Endovascular coiling is a procedure similar to angiography when an aneurysm catheter is placed and a small metal coil or balloon is placed in it to stop the blood flow to the aneurysm.

In cases where a person is found to have a small, asymptomatic aneurysm, depending on the size, location, growth of the aneurysm, and on the age of the patient, it depends on whether one of these methods is immediately followed, or whether the patient will be monitored.



Osteoporosis is a systematic bone disease that is characterized by a decrease in bone mass, changed bone structure, and increased risk of fracture.

It is most commonly found in postmenopausal women due to the decrease of estrogen in the blood. Osteoporosis is an asymptomatic disease that often goes unnoticed until the bone fracture happens. Fractures lead to pain, impaired movement or immobilization and hospitalisation, comorbidities and increased mortality rates.

Increased mortality is most prominent in hip fractures in older women. Hip fractures always require hospitalization. Rehabilitation is slow and incomplete, so many people need constant medical care, Fractures are commonly sudden, without any warning signs and symptoms.


It is the most common metabolical bone disease. Its prevalence is quite high, as approximately 8-10 of the world‘s population is affected by osteoporosis. This number will be even higher due to the increase in the elderly population and the modern way of living. Around 21% of women in menopause and 6% of men older than 50 years develop this condition/

Risk factors on which you can affect


Too little calcium in your diet can increase your chances of getting osteoporosis. Recent research shows that vitamins K2 and D3 play a big important role in the process of calcium use in the body.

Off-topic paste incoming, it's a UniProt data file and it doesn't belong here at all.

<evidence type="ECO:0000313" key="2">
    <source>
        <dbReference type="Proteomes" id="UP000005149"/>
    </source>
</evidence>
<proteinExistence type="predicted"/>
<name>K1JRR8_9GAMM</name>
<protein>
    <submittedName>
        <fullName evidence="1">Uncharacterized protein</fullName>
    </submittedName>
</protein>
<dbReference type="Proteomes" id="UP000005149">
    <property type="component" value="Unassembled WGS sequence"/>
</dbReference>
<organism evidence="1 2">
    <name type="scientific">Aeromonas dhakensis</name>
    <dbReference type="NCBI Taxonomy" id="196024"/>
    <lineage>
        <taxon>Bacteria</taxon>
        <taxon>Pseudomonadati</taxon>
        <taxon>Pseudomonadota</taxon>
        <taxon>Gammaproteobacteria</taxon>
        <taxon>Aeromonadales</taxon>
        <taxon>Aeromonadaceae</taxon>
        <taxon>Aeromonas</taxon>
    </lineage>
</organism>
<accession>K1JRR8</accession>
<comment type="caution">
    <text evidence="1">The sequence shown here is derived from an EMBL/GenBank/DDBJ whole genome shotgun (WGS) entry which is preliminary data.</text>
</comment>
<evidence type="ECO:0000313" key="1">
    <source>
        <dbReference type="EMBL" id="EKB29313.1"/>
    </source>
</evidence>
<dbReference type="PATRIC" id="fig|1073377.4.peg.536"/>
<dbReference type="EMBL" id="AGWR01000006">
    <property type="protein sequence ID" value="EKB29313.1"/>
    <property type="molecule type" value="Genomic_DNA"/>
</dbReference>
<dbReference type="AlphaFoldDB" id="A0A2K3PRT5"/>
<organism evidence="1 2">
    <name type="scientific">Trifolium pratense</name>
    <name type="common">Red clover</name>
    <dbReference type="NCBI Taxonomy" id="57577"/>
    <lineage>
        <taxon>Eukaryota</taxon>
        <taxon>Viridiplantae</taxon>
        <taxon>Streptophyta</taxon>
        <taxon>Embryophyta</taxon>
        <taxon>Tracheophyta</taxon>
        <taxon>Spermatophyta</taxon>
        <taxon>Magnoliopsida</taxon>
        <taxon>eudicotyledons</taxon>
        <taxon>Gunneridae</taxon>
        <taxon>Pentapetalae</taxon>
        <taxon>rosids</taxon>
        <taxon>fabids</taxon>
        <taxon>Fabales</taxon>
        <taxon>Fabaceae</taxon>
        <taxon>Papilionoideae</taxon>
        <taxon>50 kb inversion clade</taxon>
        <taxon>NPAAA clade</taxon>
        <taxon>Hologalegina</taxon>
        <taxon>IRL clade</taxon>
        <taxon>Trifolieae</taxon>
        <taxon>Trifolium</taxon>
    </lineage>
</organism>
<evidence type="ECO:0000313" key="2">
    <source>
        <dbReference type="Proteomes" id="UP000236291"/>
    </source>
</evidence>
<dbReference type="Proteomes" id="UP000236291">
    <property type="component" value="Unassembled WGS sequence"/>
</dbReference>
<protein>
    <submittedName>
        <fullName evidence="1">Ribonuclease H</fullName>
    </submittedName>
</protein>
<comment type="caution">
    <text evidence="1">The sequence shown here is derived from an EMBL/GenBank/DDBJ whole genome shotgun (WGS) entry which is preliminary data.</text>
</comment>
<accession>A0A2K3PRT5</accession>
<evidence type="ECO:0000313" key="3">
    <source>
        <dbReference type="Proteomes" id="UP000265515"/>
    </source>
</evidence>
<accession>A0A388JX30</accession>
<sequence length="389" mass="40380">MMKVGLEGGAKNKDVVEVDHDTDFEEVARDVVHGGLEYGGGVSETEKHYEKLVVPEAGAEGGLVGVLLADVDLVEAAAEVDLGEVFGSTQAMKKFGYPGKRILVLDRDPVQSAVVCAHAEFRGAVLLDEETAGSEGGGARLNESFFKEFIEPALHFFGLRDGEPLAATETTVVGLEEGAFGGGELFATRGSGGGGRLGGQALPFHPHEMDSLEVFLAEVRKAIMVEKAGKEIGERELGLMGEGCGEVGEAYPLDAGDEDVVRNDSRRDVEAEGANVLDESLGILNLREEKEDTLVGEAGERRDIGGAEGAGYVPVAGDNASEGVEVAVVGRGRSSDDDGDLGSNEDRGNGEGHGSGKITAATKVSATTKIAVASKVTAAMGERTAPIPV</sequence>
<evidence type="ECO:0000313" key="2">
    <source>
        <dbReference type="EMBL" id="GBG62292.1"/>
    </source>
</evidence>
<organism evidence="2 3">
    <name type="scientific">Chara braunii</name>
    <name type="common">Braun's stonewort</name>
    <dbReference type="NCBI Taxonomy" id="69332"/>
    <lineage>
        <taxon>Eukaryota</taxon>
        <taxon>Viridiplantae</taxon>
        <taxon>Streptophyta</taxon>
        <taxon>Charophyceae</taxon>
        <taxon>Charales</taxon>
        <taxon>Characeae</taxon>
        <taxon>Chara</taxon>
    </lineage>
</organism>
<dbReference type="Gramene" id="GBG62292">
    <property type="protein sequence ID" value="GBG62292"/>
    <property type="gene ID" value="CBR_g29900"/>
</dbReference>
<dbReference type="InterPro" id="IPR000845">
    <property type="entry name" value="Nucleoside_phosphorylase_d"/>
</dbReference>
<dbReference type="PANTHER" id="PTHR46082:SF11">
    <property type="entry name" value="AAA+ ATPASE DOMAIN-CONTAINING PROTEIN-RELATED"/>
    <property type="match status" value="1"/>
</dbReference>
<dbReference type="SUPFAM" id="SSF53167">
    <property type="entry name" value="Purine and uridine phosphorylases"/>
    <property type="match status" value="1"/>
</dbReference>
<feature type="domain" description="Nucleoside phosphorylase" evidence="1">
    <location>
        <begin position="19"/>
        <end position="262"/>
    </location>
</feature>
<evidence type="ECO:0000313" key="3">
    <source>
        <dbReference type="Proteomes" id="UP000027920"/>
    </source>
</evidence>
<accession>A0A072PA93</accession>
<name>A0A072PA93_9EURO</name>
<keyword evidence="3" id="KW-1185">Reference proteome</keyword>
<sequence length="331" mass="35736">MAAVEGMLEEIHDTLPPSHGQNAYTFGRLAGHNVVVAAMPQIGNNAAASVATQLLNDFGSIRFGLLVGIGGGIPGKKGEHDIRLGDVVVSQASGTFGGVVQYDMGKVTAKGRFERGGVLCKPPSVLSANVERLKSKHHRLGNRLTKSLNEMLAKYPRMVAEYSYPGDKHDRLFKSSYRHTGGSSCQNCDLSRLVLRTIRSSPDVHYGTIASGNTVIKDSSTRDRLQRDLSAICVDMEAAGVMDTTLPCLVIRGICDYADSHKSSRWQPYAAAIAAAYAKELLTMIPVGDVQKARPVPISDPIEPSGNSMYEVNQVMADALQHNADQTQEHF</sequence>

Physical activity

Prolonged physical Inactivity over a long time increases the chances of developing osteoporosis. Regular physical activity makes and keeps the bones stronger.


Some medications such as corticosteroids have an adverse effect that causes bone loss. Some drugs that are used to treat epilepsy and depression, also may express this effect and cause osteoporosis. Other drugs may include drugs used for the treatment of endometriosis or uterus cancer.


Smoking cigarettes can significantly affect the quantity of calcium in the human body. Besides that, female smokers go through the menopause sooner compared to nonsmoking women, which additionally increases the risk of osteoporosis.


People whose weight is below average have a greater chance to develop this disorder.


People who consume alcoholic beverages regurarly have a greater chance to develop osteoporosis


Risk factors on which you can‘t affect


Women have less body mass than men, and they are losing it faster due to hormonal changes due to menopause thus have increased the risk of developing osteoporosis.


Older people have an increased risk of bone problems.


People of African and Hispanic origin have significantly less risk of developing osteoporosis as opposed to People of Caucasian and Asian origins.

Family history

People whose close family members happen to have osteoporosis fractures, also have a greater risk for those occurrences.


Therapeutic recommendations

It is advised to follow calcium and vitamin D substitution in recommended doses. First-line medications that are used are bisphosphonates. The most commonly used drug from this group is alendronate due to high efficiency and low-cost. If alendronate is contraindicated or shows side effects, alternatives are risedronate, ibandronate, and zoledronic acid.

The next drugs that might be used are monoclonal antibody medications such as denosumab; selective estrogen receptor modulators including raloxifene and bazedoxifene.

Anabolic, bone-building medications can help in bone growth. The most commonly used drug of this type is teriparatide, while strontium ranelate is sometimes used.

Other possibilities include hormone replacement therapy.